Yaga is an Action-RPG game, combat is in real-time, items can be equipped to make you stronger and items can be collected from defeated enemies.
Ivan has two meters, Mind, and Body. Mind is essentially a stamina meter that drains when you perform certain actions. Body is a health meter that shows you how many hits you can sustain before death. The mind meter will refill after a battle and also acts as additional health if you take a hit while the mind meter still has some energy it will drain it before the body meter starts to drop. Using your tools (shield, grapple arm, etc.) drains the mind meter so you have to make a tactical choice to drain the meter and gain their aid or to use regular attacks and keep your mind meter as a failsafe.
Regular attacks are performed as swinging your hammer in a three-hit combination. The third hit normally pushing your enemy back and causes a stun. The stun can activate if the third hit connects even if the others do not. You also have the option to throw your hammer and have it return to you like Marvel’s Thor. Holding the button or key down will charge it up and allow you to aim better at the cost of standing still and opening yourself up for attack. You also have the ability to roll which can be used to avoid attacks or close gaps more quickly. None of these options drain mind so you will be relying on them a fair bit.
As a blacksmith, you can also forge and upgrade equipment if you have the right kind and amount of items and access to an anvil. The anvils can be found in your house and in between levels when you rest.
Resting is also how you upgrade when you have reached enough experience to fill your experience bar.
The Bad luck Feature
One of the main features of Yaga is also one of the most confusing. This comes in the form of the Luck meter. Dialogue choices are normally accompanied by traits such as greedy and righteous. These traits will come together to create your character, and selecting choices outside of your chosen traits will cause bad luck. Consuming magic items (such as bread to heal) also increases bad luck. Being cursed or weirdly even being blessed also carries bad luck. What does bad luck actually do?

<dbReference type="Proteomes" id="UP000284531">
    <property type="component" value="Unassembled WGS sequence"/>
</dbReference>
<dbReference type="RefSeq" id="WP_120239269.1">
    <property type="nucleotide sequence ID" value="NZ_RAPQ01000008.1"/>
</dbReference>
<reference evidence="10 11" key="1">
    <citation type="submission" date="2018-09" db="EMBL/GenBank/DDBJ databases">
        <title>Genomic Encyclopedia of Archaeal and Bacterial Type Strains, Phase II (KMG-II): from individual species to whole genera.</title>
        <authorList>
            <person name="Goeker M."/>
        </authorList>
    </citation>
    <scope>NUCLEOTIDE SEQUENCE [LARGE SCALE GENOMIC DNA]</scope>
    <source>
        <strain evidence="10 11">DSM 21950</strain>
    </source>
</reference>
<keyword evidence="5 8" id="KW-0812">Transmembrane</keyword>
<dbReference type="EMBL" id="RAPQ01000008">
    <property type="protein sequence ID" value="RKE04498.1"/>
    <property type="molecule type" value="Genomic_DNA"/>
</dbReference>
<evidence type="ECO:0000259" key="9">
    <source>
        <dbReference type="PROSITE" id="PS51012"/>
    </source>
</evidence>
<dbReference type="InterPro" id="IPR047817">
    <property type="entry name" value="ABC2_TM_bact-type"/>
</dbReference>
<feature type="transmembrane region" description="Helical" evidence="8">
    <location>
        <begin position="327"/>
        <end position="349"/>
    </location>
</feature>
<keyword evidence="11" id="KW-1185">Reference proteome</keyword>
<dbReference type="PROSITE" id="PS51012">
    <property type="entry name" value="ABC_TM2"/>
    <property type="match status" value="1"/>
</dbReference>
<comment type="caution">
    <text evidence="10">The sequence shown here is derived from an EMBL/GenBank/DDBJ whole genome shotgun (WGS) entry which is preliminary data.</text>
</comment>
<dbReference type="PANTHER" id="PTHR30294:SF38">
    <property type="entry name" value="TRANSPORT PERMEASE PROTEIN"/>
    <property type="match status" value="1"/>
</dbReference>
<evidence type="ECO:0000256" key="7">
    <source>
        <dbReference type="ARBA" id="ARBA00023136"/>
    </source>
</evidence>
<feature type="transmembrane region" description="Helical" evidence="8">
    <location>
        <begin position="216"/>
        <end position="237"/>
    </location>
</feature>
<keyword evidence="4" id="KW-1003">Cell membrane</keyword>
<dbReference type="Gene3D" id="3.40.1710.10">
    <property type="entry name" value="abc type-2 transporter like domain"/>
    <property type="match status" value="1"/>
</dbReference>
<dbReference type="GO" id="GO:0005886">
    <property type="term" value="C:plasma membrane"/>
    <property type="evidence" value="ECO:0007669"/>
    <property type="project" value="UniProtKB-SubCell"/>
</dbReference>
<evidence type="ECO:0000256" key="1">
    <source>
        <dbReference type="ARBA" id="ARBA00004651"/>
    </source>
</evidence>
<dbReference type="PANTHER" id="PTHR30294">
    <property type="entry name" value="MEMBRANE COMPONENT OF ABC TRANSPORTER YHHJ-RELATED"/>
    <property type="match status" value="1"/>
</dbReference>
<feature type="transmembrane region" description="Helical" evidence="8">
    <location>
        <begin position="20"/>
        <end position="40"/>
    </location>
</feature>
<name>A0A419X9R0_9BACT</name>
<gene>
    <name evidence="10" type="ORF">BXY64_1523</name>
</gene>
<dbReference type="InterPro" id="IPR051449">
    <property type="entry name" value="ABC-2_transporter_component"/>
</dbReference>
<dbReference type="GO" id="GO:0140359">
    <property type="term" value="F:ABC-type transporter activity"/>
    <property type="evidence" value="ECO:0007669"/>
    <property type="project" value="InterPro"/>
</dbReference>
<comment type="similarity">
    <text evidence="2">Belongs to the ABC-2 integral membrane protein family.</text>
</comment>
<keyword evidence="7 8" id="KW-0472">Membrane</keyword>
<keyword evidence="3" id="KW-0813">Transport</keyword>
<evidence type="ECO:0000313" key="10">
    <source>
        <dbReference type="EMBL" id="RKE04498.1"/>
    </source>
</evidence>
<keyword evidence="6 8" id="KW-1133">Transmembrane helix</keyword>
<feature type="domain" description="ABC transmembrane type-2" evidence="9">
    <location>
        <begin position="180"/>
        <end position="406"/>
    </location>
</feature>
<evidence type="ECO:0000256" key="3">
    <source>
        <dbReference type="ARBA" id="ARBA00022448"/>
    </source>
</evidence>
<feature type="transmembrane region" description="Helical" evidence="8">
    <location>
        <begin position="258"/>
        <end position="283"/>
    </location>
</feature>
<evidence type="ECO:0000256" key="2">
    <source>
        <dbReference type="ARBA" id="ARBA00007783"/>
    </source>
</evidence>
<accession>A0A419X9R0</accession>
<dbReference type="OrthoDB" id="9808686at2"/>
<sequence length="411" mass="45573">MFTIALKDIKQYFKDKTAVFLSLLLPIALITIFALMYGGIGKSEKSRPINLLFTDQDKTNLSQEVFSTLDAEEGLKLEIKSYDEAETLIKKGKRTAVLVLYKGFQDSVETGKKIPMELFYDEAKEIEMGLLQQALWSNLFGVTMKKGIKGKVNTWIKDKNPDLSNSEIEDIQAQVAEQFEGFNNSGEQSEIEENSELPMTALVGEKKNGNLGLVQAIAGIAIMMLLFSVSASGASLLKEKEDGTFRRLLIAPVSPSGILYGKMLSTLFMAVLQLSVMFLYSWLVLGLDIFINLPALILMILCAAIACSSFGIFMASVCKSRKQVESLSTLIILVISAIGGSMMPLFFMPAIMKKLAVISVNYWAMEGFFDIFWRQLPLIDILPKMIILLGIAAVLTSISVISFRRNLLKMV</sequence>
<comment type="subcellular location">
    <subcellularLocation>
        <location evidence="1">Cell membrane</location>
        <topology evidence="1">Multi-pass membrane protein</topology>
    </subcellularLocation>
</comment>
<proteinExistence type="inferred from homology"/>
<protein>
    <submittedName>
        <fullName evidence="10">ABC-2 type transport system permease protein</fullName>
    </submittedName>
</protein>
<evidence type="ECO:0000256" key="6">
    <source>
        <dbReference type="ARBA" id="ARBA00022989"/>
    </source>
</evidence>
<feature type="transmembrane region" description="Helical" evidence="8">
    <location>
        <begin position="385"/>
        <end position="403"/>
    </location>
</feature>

As your bad luck meter rises the amount of experience you gain rises with it. But when it fills up it will make life a lot harder such as breaking a weapon at the most inopportune time. So your goal should be to keep it high but not fill it up. Which is easier said than done. Even trying to keep it completely empty is a trial with various side quests and even just interactions ending in a curse or blessing.
Yaga is a very well made game, taking an average of 6 – 10 hours to complete (depending on how much exploration and side-quests you do). And is well worth replaying, with 5 endings available and different dialogue choices opening alternate paths to take. A lot of the dialogue is written in rhymes which adds to the folklore aspects.
The characters are fun, the story is interesting with a dark sense of humor. The music is incredible. And it feels pretty good to play. Newer gamers or players that aren’t that familiar the genre might benefit from some more explanation on game mechanics and features. And even more, experienced players could probably do with some more information about the Bad Luck mechanic and how to control it.
Overall, any issues I had with the game were relatively minor and were far outweighed by the positives.
In Coffee Terms
Yaga is like an enjoyable rustic coffee. The flavor is strong and well prepared. But the setting is what makes it special. The crackle of a roaring fire that keeps you warm. An unknown band plays a song you’ve never heard. The cup feels good in your hand, the warmth of the coffee on your cold skin filling you with a sense of happiness. A happiness that is increased by every sip you take. And you sit there by yourself thinking, this is a hell of a coffee.
Yaga Review Summary
One half of the YouTube brother duo, The Game Bros with Sirhc and Ar0n, Chris is a lover of games, movies and other great things you can do from home.
Coffee of choice: I like the sweeter kinds, mixed with chocolate, coconut, caramel etc. but I won’t turn down a flat white or a straight black either.